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In the 1930s, the Netherlands became an important country of exile for Jewish filmmakers expelled from Germany. The emigrants, who had experience in the German and Austrian film business, had a significant influence on the crisis-ridden Dutch film production during this period and helped it to flourish briefly. Only one of the 37 feature films made in the Netherlands between 1934 and 1940 was made without German participation. The German collaborators included emigrants who had left Germany after 1933, but also professionals who continued to work there and were hired only for a specific production. For Bleeke Bet, they hired Richard Oswald, who had fled to Austria in 1933 and arrived in Duivendrecht, a small village near Amsterdam, in 1934. There the Cinetone Studios had been built in 1933, the center of the Dutch film industry.

Directors in particular often gave only a one-time guest appearance in the Netherlands. They were hired for a film, came from abroad and returned there as soon as the film was finished. Max Ophüls, for example, traveled from his French exile to direct Komedie om geld in Duivendrecht. He only stayed in the Netherlands for a short time and was not necessarily happy with the conditions he found here: an insufficient budget, inefficiency and low standards. Moreover, his residence permit was limited in time and he had to leave the country quickly after work. In 1939 Detlef Sierck directed Boefje at the second sound film studio in the Netherlands, Filmstad Wassenaar, which had been founded in 1935 by film producer Loet C. Barnstijn. Sierck was already on his way to the United States while they were still working on the fine cut of his film. He never saw the final result.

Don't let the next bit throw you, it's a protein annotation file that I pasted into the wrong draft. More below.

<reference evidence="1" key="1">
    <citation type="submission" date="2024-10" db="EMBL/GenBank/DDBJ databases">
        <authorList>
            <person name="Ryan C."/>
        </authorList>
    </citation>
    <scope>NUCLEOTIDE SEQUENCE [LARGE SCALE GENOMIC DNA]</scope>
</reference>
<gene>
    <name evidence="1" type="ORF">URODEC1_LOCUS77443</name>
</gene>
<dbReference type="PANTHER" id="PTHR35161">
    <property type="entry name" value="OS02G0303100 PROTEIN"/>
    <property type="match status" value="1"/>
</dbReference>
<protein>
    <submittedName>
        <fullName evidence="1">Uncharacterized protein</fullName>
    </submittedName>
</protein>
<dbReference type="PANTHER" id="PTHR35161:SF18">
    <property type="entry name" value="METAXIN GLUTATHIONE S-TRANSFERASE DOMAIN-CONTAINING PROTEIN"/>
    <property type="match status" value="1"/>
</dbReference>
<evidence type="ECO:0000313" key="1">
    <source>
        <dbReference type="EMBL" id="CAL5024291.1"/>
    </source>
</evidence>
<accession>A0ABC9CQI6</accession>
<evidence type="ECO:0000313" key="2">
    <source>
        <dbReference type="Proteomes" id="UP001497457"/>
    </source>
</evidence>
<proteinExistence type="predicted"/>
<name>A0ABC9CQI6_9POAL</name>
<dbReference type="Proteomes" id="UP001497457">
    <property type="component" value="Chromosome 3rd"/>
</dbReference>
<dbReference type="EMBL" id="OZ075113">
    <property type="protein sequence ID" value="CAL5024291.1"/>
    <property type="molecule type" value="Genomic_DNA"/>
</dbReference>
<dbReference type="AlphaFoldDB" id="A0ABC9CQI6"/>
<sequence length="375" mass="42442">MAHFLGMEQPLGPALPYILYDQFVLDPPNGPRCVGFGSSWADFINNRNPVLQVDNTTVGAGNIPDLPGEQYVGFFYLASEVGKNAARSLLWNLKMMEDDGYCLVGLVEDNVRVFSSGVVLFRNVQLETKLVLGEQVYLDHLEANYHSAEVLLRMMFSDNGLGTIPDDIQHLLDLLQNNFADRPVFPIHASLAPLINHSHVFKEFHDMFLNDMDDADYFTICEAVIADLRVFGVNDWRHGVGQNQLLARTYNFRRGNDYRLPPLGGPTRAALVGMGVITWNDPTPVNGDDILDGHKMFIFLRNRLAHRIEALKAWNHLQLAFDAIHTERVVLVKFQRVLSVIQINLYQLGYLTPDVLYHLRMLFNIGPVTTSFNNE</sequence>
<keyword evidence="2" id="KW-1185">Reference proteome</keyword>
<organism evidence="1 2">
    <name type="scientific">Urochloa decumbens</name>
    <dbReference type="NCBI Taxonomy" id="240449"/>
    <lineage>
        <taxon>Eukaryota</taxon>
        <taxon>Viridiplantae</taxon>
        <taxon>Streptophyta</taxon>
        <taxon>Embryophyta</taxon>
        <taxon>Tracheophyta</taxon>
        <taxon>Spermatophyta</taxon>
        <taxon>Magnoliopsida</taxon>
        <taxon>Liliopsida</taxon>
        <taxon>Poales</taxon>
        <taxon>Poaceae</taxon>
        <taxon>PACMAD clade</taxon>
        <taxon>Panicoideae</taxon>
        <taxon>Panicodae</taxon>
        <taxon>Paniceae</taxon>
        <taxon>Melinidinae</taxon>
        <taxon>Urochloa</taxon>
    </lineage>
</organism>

The Film exile in the Netherlands film series brings together selections from the program Cinema, War and Tulips. German-Dutch Film Relations, which was curated by EYE Filmmuseum Amsterdam and presented online in selected form at the International Festival of German Film Heritage cinefest in Hamburg, a joint event of CineGraph Hamburg and the Bundesarchiv, in November 2020 and May 2021. We sincerely thank Rommy Albers and Annette Schulz.